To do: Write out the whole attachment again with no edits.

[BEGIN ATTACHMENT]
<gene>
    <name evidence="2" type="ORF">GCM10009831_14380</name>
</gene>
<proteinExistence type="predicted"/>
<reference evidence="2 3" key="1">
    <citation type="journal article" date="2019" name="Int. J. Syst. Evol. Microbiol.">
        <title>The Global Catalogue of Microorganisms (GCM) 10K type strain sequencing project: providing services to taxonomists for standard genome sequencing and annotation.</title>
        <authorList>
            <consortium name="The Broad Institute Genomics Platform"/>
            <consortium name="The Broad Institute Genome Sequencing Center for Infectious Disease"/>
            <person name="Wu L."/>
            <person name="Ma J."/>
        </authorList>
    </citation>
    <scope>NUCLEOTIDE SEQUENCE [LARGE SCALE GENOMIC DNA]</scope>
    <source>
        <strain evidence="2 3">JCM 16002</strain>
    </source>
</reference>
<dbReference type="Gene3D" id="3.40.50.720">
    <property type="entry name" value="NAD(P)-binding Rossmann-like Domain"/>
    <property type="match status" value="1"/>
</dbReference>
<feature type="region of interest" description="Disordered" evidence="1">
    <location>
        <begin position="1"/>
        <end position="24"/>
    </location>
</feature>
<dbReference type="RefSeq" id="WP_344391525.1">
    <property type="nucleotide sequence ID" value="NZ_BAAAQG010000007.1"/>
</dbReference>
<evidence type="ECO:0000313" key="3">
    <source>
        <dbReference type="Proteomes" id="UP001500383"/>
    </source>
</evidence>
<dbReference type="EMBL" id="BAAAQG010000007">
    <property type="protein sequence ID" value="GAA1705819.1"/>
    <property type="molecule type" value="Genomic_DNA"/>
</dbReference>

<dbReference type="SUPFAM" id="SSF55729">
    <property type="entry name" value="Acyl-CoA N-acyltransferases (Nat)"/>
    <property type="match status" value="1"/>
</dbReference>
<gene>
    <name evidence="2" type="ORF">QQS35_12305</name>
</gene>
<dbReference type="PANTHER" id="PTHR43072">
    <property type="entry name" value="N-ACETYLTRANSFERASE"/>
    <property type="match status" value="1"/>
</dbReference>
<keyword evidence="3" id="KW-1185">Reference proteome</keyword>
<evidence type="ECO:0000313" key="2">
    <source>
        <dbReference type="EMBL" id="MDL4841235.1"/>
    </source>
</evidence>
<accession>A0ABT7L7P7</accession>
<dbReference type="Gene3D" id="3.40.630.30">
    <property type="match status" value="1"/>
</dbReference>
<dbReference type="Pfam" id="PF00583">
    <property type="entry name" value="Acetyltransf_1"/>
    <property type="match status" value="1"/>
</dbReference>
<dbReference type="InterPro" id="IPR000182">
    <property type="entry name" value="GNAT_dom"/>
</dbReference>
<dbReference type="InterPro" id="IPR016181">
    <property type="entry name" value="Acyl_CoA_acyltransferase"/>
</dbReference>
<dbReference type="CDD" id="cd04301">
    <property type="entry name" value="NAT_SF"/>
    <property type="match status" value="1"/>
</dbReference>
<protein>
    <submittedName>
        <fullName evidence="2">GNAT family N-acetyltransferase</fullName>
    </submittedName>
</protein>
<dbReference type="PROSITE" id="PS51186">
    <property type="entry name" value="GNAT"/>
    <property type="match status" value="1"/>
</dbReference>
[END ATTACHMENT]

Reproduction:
<gene>
    <name evidence="2" type="ORF">GCM10009831_14380</name>
</gene>
<proteinExistence type="predicted"/>
<reference evidence="2 3" key="1">
    <citation type="journal article" date="2019" name="Int. J. Syst. Evol. Microbiol.">
        <title>The Global Catalogue of Microorganisms (GCM) 10K type strain sequencing project: providing services to taxonomists for standard genome sequencing and annotation.</title>
        <authorList>
            <consortium name="The Broad Institute Genomics Platform"/>
            <consortium name="The Broad Institute Genome Sequencing Center for Infectious Disease"/>
            <person name="Wu L."/>
            <person name="Ma J."/>
        </authorList>
    </citation>
    <scope>NUCLEOTIDE SEQUENCE [LARGE SCALE GENOMIC DNA]</scope>
    <source>
        <strain evidence="2 3">JCM 16002</strain>
    </source>
</reference>
<dbReference type="Gene3D" id="3.40.50.720">
    <property type="entry name" value="NAD(P)-binding Rossmann-like Domain"/>
    <property type="match status" value="1"/>
</dbReference>
<feature type="region of interest" description="Disordered" evidence="1">
    <location>
        <begin position="1"/>
        <end position="24"/>
    </location>
</feature>
<dbReference type="RefSeq" id="WP_344391525.1">
    <property type="nucleotide sequence ID" value="NZ_BAAAQG010000007.1"/>
</dbReference>
<evidence type="ECO:0000313" key="3">
    <source>
        <dbReference type="Proteomes" id="UP001500383"/>
    </source>
</evidence>
<dbReference type="EMBL" id="BAAAQG010000007">
    <property type="protein sequence ID" value="GAA1705819.1"/>
    <property type="molecule type" value="Genomic_DNA"/>
</dbReference>

<dbReference type="SUPFAM" id="SSF55729">
    <property type="entry name" value="Acyl-CoA N-acyltransferases (Nat)"/>
    <property type="match status" value="1"/>
</dbReference>
<gene>
    <name evidence="2" type="ORF">QQS35_12305</name>
</gene>
<dbReference type="PANTHER" id="PTHR43072">
    <property type="entry name" value="N-ACETYLTRANSFERASE"/>
    <property type="match status" value="1"/>
</dbReference>
<keyword evidence="3" id="KW-1185">Reference proteome</keyword>
<evidence type="ECO:0000313" key="2">
    <source>
        <dbReference type="EMBL" id="MDL4841235.1"/>
    </source>
</evidence>
<accession>A0ABT7L7P7</accession>
<dbReference type="Gene3D" id="3.40.630.30">
    <property type="match status" value="1"/>
</dbReference>
<dbReference type="Pfam" id="PF00583">
    <property type="entry name" value="Acetyltransf_1"/>
    <property type="match status" value="1"/>
</dbReference>
<dbReference type="InterPro" id="IPR000182">
    <property type="entry name" value="GNAT_dom"/>
</dbReference>
<dbReference type="InterPro" id="IPR016181">
    <property type="entry name" value="Acyl_CoA_acyltransferase"/>
</dbReference>
<dbReference type="CDD" id="cd04301">
    <property type="entry name" value="NAT_SF"/>
    <property type="match status" value="1"/>
</dbReference>
<protein>
    <submittedName>
        <fullName evidence="2">GNAT family N-acetyltransferase</fullName>
    </submittedName>
</protein>
<dbReference type="PROSITE" id="PS51186">
    <property type="entry name" value="GNAT"/>
    <property type="match status" value="1"/>
</dbReference>